Reading Journal Entry: Fly By Night, by Frances Hardinge

fusenumber8 has been gushing about Fly By Night for months. She chose it as her favorite book of the year in February!

Usually when someone recommends a book so strongly, I find myself disappointed. Inevitably the book fails to measure up to my inflated expectations.

Not so with Fly By Night.

One word: wow!

Hardinge has created a fantasy world, on par with the best modern children's fantasy authors: Pullman, Lewis, DWJ. Mosca,the nine-year old protagonist, is an orphan being raised by her unloving uncle in the boondocks. She flees town in the company of a charming con man, Eponymous Clent, and a chaos-creating goose names Saracen. Through her eyes we are treated to a wonderful tour of the Fractured Realm.

For the past twenty years, Parliament has been trying to decide who should be the king. And each region, village, town and city has declared for one candidate or the other. They are held together by a web of commerce and the efforts of powerful guilds, including the Stationer's Guild, which has complete control of the press and certifies every piece of printed material.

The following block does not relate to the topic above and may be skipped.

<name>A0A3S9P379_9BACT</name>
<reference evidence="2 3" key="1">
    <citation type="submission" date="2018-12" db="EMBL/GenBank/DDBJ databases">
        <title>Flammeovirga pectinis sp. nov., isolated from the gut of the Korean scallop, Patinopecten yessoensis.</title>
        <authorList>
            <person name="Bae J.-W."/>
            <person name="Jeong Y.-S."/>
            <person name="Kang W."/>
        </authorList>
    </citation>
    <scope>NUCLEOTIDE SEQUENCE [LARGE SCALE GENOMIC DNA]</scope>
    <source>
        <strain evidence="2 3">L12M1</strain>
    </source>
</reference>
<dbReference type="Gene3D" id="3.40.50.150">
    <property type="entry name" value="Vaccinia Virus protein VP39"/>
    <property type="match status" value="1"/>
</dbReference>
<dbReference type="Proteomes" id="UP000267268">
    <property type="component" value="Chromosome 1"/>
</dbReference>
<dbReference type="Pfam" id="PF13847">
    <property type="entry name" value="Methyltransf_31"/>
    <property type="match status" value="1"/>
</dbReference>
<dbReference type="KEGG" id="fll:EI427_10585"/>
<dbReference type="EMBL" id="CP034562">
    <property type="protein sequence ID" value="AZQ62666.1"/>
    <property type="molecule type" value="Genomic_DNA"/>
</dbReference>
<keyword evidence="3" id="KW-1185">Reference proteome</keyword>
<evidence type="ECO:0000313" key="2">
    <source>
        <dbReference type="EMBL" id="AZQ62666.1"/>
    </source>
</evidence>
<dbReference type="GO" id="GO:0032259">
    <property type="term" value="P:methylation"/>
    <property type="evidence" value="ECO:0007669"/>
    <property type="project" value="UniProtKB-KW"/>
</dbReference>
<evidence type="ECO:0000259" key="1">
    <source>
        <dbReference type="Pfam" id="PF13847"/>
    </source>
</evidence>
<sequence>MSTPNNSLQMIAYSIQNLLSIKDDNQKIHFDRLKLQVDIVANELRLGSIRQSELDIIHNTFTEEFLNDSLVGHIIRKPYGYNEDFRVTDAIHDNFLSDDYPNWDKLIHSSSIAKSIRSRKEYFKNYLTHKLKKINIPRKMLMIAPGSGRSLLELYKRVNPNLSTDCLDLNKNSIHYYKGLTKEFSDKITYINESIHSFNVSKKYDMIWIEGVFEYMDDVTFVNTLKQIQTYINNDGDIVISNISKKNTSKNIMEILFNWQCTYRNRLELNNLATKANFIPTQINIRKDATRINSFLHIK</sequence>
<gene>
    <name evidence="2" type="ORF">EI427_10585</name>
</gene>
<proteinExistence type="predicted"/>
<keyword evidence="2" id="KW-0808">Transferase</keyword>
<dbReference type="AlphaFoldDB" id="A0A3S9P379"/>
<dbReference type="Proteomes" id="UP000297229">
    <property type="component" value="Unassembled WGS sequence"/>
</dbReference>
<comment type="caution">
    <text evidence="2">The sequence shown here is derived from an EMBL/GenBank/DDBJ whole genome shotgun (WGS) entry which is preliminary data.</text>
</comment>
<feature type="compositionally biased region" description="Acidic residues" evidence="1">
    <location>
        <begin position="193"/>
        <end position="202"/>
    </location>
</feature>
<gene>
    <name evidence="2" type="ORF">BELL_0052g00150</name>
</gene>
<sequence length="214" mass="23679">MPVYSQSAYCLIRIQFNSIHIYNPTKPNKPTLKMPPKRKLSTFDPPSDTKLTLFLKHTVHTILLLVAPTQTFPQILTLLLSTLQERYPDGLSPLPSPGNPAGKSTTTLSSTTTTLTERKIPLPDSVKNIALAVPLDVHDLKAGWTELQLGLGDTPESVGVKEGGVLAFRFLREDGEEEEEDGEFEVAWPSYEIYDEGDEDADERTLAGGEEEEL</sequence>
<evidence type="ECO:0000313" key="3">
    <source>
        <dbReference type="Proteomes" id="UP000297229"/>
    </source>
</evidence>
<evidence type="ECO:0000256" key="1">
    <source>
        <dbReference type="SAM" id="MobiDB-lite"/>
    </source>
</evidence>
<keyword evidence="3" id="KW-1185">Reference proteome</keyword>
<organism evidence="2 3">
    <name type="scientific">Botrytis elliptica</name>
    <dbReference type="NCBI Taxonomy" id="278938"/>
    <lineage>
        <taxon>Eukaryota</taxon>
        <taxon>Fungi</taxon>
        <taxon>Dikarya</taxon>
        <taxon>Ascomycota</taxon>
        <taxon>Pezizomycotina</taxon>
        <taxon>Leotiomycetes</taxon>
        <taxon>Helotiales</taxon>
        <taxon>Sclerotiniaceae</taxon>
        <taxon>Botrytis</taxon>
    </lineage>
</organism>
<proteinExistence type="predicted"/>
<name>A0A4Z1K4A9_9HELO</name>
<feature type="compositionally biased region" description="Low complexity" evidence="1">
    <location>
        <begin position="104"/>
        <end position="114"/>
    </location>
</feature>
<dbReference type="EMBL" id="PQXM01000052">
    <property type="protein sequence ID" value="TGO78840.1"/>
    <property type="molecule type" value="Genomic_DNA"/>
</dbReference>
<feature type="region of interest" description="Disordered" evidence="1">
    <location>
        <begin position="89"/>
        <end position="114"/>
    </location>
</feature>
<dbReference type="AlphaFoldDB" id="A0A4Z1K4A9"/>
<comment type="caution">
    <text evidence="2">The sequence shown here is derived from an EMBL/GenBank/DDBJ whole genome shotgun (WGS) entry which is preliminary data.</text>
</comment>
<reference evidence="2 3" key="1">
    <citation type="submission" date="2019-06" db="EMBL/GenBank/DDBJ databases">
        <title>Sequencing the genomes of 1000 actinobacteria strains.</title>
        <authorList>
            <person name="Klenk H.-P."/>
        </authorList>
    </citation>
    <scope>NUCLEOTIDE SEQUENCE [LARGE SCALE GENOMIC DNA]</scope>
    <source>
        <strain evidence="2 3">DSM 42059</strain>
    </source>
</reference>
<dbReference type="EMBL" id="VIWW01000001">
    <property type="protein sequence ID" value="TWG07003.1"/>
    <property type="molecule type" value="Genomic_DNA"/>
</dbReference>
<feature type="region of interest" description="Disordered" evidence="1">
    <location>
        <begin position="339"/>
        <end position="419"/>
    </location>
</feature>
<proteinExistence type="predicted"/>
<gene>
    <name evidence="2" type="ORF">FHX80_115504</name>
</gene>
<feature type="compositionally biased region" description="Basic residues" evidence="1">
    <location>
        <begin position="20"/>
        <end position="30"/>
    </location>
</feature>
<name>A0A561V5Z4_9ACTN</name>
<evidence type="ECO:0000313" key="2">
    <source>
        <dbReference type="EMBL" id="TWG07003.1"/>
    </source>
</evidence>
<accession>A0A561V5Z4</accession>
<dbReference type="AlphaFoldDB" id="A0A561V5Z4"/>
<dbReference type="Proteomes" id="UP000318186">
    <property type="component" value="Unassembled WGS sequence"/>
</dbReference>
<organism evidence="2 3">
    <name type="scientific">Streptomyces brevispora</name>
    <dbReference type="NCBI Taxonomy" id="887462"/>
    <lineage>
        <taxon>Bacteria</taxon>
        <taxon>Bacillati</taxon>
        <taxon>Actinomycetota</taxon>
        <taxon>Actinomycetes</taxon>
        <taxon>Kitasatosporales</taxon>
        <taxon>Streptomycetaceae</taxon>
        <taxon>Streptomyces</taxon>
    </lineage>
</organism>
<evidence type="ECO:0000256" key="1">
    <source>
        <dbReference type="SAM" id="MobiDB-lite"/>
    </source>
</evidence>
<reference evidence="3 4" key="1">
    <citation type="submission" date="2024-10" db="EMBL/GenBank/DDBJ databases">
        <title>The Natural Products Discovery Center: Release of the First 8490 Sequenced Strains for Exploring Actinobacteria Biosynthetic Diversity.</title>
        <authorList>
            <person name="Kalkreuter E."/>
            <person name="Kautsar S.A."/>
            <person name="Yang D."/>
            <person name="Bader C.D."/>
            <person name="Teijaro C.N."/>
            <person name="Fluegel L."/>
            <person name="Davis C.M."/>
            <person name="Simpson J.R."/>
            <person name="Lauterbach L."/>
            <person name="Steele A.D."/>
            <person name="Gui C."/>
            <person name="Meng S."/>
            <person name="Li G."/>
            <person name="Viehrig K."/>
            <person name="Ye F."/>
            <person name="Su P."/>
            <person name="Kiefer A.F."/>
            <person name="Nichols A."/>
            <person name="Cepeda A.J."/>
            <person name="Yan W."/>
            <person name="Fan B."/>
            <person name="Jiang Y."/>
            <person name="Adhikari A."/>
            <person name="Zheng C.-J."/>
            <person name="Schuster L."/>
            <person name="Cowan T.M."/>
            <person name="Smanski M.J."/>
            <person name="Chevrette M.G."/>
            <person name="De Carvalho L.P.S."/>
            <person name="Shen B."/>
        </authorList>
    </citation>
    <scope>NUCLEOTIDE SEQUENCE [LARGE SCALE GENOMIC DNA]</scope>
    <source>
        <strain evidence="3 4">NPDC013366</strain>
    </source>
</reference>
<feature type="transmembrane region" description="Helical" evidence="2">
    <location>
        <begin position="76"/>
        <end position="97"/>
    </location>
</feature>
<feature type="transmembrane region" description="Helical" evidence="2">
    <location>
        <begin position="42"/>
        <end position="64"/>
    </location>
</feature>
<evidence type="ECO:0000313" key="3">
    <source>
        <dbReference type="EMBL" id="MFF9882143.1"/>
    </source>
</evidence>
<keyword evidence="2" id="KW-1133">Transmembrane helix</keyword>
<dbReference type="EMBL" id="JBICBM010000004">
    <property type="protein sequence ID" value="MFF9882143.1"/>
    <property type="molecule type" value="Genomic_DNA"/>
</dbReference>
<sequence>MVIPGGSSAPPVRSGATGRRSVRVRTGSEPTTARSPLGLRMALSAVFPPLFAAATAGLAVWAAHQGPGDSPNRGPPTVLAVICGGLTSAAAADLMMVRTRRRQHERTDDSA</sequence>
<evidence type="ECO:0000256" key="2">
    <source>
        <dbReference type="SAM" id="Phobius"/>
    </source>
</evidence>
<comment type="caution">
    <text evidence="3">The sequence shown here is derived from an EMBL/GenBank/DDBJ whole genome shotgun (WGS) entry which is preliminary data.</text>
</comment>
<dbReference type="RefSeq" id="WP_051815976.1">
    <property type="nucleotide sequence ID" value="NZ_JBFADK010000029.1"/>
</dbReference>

The three travelers proceed to Mandelion, a large city which is in the grip of a power struggle between dangerous factions, in which Mosca, Clent, and even Saracen become intimately involved.

Up until about page 330 I eas enjoying myself but I wasn't tremendously impressed. The prose is wonderful, the world is fabulous, the characters are fun, but it hadn't grabbed me. Then Hardinge gave me a moment. A real honest-to-god, icy fingers on the back of my neck moment of revelation. Suddenly she had her tenterhooks in my emotions and there was no getting free.

I read the last one hundred and fifty pages straight through.

I can't recommend this one enough.

2 comments:

Maxine said...

I've read good reviews of this book around the blogs, too. Can't get it in the UK (via Amazon) yet, though.
Talking of children's, have you tried Secret of the Sirens by Julia Gooding? My little girl is totally hooked on it, as are most girls in her class (age 10 and 11).

mapletree7 said...

Secret of the Sirens - do you recommend it?

And that's very strange that you can't get it, because I was under the impression that Hardinge is British.

Maybe I'm wrong.